House OKs expansion of marriage-like benefits
The bill gives benefits to those barred by law from marrying
House lawmakers have given final approval to a proposal extending some health benefits to individuals who are not in a traditional marriage.
The bill approved Thursday addresses the state's existing "reciprocal beneficiaries" law, which was passed in 1997 to provide benefits, such as workers compensation and health insurance, to those who are barred by law from marrying, including same-sex couples.
House Bill 1290, House Draft 1, would extend government health benefits to individuals who enter into a reciprocal beneficiary agreement with a state or county worker. The provision for state and county workers was not included in the 1997 measure because of cost concerns, lawmakers said.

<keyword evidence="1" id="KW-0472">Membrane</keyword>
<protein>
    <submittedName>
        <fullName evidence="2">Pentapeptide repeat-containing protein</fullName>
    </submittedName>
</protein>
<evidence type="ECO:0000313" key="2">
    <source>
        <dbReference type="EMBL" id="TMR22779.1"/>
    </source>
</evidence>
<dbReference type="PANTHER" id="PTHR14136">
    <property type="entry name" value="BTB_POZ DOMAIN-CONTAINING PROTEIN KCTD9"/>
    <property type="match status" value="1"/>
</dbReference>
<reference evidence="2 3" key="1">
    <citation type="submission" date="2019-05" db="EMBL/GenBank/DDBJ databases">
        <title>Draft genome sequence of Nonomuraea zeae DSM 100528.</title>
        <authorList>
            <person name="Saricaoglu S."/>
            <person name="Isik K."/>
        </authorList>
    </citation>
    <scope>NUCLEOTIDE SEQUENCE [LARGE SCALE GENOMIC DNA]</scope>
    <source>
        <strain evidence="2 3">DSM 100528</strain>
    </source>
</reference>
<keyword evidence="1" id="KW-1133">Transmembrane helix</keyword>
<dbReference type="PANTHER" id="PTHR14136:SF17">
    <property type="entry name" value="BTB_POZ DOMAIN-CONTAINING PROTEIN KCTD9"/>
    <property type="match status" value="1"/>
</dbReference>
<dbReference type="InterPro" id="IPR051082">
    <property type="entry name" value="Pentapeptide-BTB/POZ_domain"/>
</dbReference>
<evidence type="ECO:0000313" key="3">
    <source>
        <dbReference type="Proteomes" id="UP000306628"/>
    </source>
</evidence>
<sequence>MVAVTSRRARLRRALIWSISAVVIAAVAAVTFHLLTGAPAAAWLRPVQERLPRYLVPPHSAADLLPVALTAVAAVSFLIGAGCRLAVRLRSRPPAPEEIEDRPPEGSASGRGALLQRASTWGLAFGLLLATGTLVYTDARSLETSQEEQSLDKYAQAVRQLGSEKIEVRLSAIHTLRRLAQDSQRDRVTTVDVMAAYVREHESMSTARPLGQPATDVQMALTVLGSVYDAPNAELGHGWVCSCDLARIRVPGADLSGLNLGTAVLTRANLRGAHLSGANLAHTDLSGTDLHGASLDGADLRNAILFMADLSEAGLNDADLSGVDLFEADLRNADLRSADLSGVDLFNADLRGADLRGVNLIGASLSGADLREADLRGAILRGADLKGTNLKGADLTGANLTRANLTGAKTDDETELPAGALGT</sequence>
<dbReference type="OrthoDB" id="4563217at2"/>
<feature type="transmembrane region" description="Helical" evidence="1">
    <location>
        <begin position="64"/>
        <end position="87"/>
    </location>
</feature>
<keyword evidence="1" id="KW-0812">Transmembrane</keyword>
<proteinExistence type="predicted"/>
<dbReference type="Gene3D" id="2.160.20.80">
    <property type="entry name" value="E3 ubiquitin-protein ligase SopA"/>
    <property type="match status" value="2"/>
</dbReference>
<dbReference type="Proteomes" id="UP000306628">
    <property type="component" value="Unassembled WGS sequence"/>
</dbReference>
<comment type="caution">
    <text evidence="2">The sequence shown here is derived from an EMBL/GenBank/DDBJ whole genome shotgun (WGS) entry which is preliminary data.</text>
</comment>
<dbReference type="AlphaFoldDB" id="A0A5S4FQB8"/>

"This is a good move just in the sense that something is happening that's going to expand rights for everybody," said Rep. Joe Bertram (D, Makena-Kihei).
Although the proposal advanced unanimously on Tuesday, six lawmakers changed their stance in the final vote yesterday. They were Democratic Reps. Michael Magaoay and Joey Manahan, and Republican Reps. Corinne Ching, Lynn Finnegan, Colleen Meyer and Gene Ward. Eleven lawmakers did not participate in the vote.
The proposal previously was included in another bill, which died in committee along with a measure that would have legalized civil unions for gay couples.
"No one in the gay community wanted this bill," said Ward (R, Kalama Valley-Hawaii Kai). "I believe the gay community said unequivocally, 'We want same-sex marriage or civil unions and not this bill,' and that's why I'm voting no."